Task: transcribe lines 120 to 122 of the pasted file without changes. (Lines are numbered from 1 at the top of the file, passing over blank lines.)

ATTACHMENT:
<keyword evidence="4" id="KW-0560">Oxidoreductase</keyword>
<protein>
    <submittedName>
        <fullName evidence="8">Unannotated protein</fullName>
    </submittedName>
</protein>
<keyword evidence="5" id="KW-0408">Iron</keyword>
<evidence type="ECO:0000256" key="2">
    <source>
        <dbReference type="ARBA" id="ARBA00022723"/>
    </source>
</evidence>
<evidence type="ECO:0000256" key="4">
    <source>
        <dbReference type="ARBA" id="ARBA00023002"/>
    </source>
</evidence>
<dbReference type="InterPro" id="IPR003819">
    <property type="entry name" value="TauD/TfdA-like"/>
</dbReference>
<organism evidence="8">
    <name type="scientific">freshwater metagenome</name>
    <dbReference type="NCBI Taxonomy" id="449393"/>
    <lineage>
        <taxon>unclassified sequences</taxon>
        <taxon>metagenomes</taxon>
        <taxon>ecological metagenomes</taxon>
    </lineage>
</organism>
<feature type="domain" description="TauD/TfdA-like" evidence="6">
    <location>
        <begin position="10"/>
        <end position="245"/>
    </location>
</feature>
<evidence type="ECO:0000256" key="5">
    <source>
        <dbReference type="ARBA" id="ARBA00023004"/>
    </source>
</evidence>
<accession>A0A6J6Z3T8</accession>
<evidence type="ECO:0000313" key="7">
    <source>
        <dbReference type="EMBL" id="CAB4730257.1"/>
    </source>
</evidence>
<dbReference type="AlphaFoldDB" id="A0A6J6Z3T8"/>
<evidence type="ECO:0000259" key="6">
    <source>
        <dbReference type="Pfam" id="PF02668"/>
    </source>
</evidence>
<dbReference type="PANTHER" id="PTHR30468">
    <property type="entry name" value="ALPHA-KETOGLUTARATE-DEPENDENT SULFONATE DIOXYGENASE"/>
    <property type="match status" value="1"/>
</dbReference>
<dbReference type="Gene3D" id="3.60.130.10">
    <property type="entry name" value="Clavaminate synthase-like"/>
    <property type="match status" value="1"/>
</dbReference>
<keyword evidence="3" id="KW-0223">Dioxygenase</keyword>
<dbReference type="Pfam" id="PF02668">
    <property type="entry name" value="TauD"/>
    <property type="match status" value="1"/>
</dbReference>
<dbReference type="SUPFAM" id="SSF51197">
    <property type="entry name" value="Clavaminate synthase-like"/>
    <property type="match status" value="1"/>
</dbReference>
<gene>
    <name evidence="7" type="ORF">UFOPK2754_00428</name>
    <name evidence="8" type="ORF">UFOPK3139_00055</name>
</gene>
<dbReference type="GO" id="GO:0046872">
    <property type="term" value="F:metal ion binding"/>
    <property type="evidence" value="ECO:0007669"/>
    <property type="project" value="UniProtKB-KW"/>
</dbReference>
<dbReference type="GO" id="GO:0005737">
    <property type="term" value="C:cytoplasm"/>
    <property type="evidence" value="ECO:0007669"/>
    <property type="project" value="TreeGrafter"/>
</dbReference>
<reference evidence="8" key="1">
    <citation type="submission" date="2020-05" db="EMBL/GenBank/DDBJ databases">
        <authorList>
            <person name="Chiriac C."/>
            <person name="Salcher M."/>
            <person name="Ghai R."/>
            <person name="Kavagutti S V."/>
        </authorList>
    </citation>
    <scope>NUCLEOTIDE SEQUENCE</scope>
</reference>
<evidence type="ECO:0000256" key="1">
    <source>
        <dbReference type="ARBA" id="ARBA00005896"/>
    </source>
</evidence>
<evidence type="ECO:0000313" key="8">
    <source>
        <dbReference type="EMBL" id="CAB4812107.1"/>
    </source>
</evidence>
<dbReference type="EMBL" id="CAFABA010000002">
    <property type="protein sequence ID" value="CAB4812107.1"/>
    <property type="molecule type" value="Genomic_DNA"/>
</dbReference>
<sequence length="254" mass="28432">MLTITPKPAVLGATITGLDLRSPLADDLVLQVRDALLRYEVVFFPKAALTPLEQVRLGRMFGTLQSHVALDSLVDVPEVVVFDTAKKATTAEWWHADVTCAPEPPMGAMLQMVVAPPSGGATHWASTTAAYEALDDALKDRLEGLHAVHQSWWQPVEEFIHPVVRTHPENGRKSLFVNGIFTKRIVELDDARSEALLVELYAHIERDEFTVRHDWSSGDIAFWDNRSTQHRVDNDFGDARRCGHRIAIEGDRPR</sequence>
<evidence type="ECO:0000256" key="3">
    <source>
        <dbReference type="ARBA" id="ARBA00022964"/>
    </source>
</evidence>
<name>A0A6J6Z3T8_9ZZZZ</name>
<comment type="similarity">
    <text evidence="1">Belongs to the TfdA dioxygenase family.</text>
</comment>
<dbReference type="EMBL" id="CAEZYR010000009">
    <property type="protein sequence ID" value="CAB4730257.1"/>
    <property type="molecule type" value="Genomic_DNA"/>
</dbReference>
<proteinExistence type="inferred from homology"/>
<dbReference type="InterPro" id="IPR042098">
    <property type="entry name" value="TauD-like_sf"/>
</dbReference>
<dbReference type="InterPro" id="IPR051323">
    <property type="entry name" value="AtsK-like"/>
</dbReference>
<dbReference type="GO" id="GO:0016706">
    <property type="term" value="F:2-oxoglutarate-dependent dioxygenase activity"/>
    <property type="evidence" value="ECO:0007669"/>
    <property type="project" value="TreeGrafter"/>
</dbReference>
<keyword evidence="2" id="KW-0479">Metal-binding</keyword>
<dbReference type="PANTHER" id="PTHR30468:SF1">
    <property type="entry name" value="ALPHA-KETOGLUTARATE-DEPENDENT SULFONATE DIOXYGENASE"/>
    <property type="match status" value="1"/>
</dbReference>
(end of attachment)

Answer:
    <property type="protein sequence ID" value="CAB4730257.1"/>
    <property type="molecule type" value="Genomic_DNA"/>
</dbReference>